- Edinburgh, City of Edinburgh
The University of Edinburgh is one of the world’s top 20 institutions of higher education.....
- Recruiter: The University of Edinburgh
- Bristol, England / Cumbria, Barrow-In-Furness, England
Principal Electrical Engineer - Power Join our Electrical Power team and help design the self-contained generation and distribution system for the Successor submarine - a new generation of submarine designed to carry the UK's independent nuclear deterrent
- Recruiter: BAE Systems
- England, Cambridgeshire
- £33000 - £39000 per annum
Operations Supervisor - (Mechanical/Electrical/Instrumentation) Salary: Circa £33k - 39k dependant on experience + vehicle and great additional benefits (share scheme, pension, potential bonus).Location: Wisbech - Cambridgeshire We currently have an excit
- Recruiter: National Grid
- England, Lancashire
- Competitive package
Would you like to be involved with training UK and international teams in Non Destructive Inspection (NDI) to support the in service fleet (Typhoon Tornado, and Hawk)?
- Recruiter: BAE Systems
- Competitive Salary & Benefits
What?s the opportunity? There are fantastic opportunities in Systems Design for engineers to work within Future Systems. These are highly visible, fast paced roles, in...
- Recruiter: MBDA
- Teddington, United Kingdom
- £24,109 - £27,961 plus EO Electronics PE of £8,090.00
We are now looking for a Metering Engineer to deliver RD’s In-Service Testing (IST) scheme for gas and electricity meters.
- Recruiter: Department for Business, Innovation and Skills
- Shrewsbury, Shropshire
- £46,625 to £57,640 per annum
As an experienced Estates Manager, you will play a key role in helping to shape the future of the Estates service.
- Recruiter: The Shrewsbury and Telford Hospital NHS Trust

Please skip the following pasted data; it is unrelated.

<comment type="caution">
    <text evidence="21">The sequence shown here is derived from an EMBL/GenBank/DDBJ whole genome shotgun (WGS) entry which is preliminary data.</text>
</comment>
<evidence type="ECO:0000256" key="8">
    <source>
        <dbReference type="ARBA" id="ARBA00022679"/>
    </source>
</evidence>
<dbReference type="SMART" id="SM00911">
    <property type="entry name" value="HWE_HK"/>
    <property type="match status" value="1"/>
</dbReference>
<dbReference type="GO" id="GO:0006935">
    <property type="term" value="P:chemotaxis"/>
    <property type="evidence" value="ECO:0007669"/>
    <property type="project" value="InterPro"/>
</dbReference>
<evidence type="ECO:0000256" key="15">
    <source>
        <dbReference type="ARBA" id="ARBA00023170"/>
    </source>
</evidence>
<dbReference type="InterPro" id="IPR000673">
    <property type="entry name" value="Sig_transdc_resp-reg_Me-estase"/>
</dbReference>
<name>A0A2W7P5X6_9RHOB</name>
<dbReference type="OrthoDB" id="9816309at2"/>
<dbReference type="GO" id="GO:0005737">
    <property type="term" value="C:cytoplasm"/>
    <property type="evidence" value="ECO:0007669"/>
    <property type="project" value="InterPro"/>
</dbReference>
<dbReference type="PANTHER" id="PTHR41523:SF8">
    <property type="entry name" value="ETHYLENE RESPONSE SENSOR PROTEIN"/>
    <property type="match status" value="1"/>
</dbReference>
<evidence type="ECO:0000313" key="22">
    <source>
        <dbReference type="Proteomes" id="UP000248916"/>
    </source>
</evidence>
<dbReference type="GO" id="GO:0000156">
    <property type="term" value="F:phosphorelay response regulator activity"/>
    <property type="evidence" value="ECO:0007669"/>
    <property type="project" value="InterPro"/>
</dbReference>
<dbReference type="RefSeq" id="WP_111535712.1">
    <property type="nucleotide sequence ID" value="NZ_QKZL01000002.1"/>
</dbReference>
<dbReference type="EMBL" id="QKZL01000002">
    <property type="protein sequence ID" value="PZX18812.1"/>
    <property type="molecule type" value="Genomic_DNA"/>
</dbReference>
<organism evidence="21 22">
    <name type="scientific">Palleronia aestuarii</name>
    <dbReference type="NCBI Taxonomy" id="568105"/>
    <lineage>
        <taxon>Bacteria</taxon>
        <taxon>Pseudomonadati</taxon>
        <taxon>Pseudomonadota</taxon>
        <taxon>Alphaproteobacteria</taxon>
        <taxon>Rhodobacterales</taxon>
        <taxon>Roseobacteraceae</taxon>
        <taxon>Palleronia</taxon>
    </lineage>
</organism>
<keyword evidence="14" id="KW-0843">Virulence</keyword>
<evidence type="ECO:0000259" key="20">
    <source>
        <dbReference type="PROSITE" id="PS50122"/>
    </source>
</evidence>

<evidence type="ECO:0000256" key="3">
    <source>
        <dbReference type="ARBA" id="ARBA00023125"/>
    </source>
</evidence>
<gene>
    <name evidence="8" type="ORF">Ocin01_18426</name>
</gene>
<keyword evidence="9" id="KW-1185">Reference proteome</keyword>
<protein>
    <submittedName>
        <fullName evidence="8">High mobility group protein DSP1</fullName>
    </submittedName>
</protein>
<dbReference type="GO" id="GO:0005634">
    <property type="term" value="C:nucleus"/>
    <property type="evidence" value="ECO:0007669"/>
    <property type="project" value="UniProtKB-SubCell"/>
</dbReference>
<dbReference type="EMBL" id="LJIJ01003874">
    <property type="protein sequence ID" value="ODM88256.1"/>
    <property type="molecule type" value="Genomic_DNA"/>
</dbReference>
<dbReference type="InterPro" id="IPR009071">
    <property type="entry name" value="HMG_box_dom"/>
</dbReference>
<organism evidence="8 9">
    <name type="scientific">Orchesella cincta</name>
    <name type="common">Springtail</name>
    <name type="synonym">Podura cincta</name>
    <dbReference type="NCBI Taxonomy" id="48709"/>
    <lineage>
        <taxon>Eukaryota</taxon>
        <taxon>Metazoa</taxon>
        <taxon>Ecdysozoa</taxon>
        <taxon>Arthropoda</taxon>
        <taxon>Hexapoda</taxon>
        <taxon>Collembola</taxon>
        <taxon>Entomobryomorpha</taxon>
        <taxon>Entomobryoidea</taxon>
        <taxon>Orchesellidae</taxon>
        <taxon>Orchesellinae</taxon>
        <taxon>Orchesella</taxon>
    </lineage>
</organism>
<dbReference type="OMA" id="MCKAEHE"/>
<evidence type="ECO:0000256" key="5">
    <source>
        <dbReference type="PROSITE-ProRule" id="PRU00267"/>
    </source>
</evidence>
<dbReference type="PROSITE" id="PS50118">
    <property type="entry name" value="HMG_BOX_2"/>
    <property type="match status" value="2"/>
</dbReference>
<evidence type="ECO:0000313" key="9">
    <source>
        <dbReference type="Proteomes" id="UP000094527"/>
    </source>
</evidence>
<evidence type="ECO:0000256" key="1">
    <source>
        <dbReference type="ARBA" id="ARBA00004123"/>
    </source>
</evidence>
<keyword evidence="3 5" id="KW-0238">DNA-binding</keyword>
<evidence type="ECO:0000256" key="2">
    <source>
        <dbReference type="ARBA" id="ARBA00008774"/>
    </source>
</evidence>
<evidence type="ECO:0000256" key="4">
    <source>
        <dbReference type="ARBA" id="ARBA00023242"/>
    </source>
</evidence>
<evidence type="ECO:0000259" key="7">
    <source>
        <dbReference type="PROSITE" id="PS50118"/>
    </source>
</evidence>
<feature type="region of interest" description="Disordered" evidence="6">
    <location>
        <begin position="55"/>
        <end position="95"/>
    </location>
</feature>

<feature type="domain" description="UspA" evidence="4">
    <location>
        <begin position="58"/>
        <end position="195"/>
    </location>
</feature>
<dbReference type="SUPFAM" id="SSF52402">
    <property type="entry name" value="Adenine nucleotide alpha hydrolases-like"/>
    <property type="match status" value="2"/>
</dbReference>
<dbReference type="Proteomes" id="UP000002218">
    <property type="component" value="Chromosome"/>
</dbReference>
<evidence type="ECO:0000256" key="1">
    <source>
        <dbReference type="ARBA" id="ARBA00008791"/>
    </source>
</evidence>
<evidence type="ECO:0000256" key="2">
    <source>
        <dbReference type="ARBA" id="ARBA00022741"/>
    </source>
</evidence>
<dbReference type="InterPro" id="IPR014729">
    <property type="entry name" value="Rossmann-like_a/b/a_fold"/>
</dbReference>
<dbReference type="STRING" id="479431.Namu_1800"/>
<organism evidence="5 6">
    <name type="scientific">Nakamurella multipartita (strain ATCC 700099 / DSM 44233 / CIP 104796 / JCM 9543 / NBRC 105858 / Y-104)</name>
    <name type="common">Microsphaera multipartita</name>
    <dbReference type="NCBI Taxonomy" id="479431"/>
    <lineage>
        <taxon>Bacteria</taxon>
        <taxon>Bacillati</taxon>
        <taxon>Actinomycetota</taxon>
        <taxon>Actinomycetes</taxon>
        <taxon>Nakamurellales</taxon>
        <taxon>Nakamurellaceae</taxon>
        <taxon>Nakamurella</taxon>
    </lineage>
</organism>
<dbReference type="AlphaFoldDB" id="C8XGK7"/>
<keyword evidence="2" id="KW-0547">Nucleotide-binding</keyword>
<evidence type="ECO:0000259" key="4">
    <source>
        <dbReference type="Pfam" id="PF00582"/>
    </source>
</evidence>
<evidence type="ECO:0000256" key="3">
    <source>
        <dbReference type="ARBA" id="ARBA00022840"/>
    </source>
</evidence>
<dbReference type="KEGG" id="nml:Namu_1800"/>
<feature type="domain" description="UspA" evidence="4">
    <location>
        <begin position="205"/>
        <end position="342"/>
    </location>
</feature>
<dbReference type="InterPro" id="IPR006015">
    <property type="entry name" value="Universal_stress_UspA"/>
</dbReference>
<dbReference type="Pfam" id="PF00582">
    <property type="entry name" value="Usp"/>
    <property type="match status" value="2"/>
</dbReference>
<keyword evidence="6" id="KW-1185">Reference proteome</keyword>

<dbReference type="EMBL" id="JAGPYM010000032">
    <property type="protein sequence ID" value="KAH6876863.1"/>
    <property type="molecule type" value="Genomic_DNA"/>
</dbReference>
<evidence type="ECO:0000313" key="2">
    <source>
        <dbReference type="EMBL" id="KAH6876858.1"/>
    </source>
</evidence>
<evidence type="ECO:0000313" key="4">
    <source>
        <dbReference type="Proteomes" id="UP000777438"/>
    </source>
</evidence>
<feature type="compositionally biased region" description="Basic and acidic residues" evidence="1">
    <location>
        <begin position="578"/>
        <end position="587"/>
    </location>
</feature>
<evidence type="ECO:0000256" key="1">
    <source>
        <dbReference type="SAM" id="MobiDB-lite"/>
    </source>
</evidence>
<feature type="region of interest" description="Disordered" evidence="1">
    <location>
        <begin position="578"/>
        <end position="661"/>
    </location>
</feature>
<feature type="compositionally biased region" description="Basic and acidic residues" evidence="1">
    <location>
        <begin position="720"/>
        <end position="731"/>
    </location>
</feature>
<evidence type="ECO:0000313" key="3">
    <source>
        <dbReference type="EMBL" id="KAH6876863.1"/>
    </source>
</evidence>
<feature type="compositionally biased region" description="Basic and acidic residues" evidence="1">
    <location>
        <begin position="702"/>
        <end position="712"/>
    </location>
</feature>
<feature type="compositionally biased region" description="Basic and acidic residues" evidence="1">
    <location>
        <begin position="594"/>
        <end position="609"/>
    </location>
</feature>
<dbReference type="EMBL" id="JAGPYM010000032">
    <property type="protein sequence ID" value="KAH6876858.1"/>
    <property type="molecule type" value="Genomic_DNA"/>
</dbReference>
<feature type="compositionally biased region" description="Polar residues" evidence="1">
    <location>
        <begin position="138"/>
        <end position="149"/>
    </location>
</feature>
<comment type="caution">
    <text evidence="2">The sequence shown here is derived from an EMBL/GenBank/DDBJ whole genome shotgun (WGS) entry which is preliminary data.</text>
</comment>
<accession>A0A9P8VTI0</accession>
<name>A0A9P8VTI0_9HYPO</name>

- York, North Yorkshire
- c£45,000 + Car Allowance + Bonus + Excellent Benefits
Nestlé Product Technology Centre in York currently has an excellent opportunity for an Engineering Project Manager
- Recruiter: Nestle
- Zurich, Canton of Zürich (CH)
The successful candidate is expected to develop a strong and visible research programme in the area of control and diagnostics of building systems
- Recruiter: ETH Zurich
- Humber Refinery, South Killingholme, North Lincolnshire DN40 3DW
- £60k - 75k plus extensive Compensation and benefits package, dependent upon experience
Experienced Process Control Leader providing leadership and technical support for Oil Refinery. Extensive Compensation and benefits package.
- Recruiter: Phillips 66
Smallest TV antenna ever boasts ‘extraordinary reception’
The tiny antenna has shown to produce a strong signal when tested in California and Mexico
A miniature television antenna that is just 11cm long, 6.5cm wide and 6mm thick has been developed by Mexican researchers, who say it achieves excellent reception despite its small proportions.
The antenna, created by a team from the University of Morelos, weighs 12g, increasing to 80g when coated.
The device can be used both outdoors and indoors and is designed to be placed in a fixed spot in the ceiling.
Its compact, rectangular shape has proved strong and resistant, it does not require any attachment when used indoors, and by using a signal splitter it can be connected to different TVs.
The antenna does not require electricity and it has been tested by one of the largest television companies in Mexico, with promising results.
It has already been subjected to very low temperatures and other harsh environmental conditions as part of the testing process.
"In the California area it could pick up the signal of about 70 local channels, and after the analogue switch-off in Mexico City, recorded 28 channels, 23 of them without repetition," said Dr. Margarita Tecpoyotl Torres, who leads the project.
“The idea came from applying new materials and new geometries, to create a smaller antenna in comparison to those that already are available. Advanced materials were tested and the design was based on an array of antennas and other elements; [it] is actually more than one antenna."
Tecpoyotl believes the design is unique in its size. The smallest pre-existing TV antenna prior to the new device measures 30cm by 30cm, he said.
“Due to the characteristics of our design, the patent was granted last year and now we seek business or an investment opportunity that allows us to mass-produce it. Although the manufacturing is semi-craft, its cost is less than what the market offers after the analogue switch," he added.
Last year, a team from Cambridge University proposed a new theory of electromagnetism that could enable the design of antennas to be drastically miniaturised, small enough to be integrated into an electronic chip.
"As the dust settles after the referendum result, we consider what happens next. We also look forward to an international summer of sport."
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